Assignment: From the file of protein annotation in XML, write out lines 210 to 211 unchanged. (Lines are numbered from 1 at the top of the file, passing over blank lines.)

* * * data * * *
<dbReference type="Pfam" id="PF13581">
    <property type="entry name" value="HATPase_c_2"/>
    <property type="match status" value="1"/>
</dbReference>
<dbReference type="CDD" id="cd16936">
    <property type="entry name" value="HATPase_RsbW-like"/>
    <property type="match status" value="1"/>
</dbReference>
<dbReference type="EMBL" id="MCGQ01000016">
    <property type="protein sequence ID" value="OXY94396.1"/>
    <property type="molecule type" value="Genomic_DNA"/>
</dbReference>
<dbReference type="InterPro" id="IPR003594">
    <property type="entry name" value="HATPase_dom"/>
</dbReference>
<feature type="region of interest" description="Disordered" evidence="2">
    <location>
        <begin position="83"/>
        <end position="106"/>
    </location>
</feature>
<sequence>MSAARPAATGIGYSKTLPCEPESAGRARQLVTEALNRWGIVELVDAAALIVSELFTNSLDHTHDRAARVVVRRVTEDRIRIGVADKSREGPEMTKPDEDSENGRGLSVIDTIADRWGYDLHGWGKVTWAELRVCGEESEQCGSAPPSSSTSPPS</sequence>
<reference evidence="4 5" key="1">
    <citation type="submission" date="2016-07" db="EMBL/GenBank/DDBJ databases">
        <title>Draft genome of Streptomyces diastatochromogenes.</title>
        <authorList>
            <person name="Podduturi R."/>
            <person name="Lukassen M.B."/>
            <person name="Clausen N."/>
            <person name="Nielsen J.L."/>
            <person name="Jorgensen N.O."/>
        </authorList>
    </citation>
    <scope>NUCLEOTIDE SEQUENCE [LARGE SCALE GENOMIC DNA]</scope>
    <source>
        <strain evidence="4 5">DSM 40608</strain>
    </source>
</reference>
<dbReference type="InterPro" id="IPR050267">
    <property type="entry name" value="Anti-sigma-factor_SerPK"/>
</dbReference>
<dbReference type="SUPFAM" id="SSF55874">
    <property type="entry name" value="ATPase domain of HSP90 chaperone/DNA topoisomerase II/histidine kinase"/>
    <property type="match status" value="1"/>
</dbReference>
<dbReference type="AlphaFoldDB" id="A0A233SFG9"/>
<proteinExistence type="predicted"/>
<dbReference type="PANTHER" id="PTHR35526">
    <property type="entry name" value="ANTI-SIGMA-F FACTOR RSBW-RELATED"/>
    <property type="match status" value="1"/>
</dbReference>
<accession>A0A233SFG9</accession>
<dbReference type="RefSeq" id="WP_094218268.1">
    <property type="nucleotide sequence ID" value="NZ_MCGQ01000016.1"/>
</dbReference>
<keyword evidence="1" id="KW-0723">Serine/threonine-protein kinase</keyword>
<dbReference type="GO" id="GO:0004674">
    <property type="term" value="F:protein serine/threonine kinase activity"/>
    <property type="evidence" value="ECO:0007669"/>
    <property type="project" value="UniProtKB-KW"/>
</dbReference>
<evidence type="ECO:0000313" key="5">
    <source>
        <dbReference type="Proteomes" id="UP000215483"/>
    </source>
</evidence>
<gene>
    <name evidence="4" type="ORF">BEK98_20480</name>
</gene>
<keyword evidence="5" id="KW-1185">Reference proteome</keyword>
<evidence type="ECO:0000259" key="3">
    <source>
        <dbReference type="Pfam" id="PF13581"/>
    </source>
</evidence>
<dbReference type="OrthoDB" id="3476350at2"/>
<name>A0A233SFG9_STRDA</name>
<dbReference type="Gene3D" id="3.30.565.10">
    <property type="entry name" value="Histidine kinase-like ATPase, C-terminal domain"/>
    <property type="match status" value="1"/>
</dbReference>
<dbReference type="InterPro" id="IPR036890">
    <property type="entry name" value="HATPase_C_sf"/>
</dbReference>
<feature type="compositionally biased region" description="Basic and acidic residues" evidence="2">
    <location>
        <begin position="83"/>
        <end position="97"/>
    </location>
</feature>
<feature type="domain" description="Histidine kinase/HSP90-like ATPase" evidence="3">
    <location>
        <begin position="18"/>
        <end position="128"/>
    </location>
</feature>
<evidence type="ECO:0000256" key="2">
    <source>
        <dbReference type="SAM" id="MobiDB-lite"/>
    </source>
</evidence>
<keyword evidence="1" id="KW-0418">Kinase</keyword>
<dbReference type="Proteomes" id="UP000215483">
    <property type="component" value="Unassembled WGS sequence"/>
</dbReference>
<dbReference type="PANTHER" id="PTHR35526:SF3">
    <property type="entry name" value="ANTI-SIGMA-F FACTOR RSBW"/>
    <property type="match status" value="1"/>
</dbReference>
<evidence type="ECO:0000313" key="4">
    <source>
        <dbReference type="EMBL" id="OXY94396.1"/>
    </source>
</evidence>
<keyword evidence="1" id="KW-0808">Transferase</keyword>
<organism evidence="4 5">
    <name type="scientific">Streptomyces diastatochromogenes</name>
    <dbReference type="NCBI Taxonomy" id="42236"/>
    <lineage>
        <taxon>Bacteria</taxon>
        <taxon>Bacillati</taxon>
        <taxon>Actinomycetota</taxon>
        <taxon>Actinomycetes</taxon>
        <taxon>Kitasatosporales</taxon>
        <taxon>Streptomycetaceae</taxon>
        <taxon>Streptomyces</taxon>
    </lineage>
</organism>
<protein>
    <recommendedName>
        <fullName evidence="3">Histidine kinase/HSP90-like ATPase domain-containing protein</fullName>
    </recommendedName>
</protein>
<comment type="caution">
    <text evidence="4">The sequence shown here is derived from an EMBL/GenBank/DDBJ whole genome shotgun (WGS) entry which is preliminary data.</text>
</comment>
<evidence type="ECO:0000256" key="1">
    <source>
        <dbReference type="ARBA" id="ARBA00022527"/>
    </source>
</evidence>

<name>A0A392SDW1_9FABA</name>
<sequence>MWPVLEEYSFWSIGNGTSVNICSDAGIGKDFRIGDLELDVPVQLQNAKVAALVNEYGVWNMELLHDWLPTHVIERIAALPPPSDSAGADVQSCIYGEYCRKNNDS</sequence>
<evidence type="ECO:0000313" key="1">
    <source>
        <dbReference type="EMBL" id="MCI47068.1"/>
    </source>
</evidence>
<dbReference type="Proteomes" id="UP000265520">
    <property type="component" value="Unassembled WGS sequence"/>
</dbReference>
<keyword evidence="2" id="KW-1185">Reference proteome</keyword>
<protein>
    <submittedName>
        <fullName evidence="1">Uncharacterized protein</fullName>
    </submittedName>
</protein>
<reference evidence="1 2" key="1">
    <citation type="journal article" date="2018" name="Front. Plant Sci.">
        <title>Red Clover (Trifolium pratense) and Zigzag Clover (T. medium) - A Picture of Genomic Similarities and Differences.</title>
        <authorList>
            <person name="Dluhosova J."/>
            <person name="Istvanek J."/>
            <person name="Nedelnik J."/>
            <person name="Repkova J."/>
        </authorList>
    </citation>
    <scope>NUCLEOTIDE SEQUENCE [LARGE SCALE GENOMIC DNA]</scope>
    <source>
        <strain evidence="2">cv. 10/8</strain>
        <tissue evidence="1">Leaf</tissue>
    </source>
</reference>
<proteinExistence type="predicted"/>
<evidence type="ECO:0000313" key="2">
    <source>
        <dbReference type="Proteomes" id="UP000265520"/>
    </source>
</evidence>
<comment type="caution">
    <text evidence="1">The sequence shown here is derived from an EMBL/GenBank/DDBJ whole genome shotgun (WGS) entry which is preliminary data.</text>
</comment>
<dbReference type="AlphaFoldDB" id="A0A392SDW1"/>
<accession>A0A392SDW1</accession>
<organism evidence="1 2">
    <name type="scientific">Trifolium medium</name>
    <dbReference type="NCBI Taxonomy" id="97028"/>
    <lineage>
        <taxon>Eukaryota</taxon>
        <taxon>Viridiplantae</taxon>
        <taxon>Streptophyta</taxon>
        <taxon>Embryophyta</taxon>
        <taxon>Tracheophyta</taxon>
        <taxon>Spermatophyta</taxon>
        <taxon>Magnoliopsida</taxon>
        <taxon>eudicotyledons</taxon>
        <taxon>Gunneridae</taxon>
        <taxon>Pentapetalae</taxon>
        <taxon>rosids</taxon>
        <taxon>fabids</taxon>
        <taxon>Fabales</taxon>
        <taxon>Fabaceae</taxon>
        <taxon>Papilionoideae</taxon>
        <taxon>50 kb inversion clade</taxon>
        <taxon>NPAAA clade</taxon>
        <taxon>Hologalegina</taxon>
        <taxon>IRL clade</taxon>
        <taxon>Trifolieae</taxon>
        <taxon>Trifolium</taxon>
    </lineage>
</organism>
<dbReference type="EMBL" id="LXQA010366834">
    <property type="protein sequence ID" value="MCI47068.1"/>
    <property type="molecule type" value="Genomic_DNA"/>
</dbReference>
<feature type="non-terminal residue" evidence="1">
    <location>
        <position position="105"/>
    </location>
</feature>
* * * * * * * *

    </lineage>
</organism>